Months of the Year
I was just wondering where the names of the months of the year originated from and what each name means?
They're Roman. June is for the goddess, Juno. July & August got inserted into the calendar, bumping September (sept- = 7) up by two to the 9th month. July is named after Julius Caesar, August after Augustus Caesar. "Oct-" means 8, so the eighth month got bumpedby two by the insertion of Jul & August to the 10th position, October. November, 9, and December, 10. January is named after the goddess, Janus; there was feast called Februa. "March" is actually from the Germanic, "mark," for boundary. Aprilis, the goddess, Maia, and back to Juno.

Lewis Joplin II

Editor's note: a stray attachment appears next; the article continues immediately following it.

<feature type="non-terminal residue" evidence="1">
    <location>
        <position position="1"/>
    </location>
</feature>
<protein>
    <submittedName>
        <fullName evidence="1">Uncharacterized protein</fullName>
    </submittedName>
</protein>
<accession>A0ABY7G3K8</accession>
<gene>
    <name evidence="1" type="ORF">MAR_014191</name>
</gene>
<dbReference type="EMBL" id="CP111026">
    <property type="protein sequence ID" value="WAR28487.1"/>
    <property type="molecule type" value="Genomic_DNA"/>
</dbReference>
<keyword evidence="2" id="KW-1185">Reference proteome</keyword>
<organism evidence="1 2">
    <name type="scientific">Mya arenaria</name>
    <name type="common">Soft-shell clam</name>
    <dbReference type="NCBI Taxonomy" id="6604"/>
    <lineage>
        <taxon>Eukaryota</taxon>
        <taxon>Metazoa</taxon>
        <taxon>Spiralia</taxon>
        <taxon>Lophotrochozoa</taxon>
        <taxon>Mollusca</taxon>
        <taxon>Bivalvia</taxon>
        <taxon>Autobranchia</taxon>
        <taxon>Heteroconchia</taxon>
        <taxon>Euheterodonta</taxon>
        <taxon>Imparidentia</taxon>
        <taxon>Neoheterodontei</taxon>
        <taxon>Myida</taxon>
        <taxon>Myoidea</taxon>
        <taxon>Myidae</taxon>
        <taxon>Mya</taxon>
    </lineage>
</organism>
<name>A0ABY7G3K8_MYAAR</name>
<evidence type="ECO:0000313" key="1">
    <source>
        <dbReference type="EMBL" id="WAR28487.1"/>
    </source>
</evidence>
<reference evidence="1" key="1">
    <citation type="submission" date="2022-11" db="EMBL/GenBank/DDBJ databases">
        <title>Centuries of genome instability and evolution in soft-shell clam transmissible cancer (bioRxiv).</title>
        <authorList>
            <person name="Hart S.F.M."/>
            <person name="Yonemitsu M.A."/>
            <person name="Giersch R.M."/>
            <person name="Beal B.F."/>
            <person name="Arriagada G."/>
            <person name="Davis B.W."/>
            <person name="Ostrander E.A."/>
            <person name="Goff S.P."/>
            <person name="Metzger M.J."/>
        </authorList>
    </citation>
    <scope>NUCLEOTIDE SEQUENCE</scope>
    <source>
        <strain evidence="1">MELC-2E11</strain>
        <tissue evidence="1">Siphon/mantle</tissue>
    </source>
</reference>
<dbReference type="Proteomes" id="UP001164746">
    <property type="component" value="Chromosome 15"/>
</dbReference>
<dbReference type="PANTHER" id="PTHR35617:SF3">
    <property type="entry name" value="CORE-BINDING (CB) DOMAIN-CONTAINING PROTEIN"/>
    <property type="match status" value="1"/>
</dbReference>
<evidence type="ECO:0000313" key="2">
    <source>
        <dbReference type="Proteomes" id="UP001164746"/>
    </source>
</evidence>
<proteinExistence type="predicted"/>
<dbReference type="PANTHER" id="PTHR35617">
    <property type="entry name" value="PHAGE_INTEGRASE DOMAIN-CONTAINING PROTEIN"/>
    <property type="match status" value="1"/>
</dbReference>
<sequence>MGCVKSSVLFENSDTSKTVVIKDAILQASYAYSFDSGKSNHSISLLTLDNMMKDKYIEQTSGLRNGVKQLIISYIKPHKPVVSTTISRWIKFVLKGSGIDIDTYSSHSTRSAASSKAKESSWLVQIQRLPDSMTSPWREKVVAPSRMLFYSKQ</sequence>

And the origin of month...

MONTH - Old English. "In ancient times the passing of time was recorded by noting the revolutions of the moon. Consequently prehistoric Indo-European had a single word, 'menes-, which denoted both 'moon' and 'month.' The Romances languages retain it only for 'month'" Latin 'mensis' (source of English 'menstrual') has given French 'nois,' Italian 'mese,' and Spanish 'mes.' The Germanic languages, however, have kept both, distinguishing them by different forms. In the case of 'month,' the Germanic word was 'maenoth,' which has differentiated into German 'monat,' Dutch 'maand,' Swedish 'manad,' Danish 'maaned,' and English 'month.'" From "Dictionary of Word Origins: the Histories of More Than 8,000 English-Language Words" by John Ayto (Arcade Publishing, New York, 1990). Page 353.

Plutarch (in "Nuna Pompilius," C.E. 75) has some interesting comments on the origin of the names of the months. These can be found (in translation fortunately) at:

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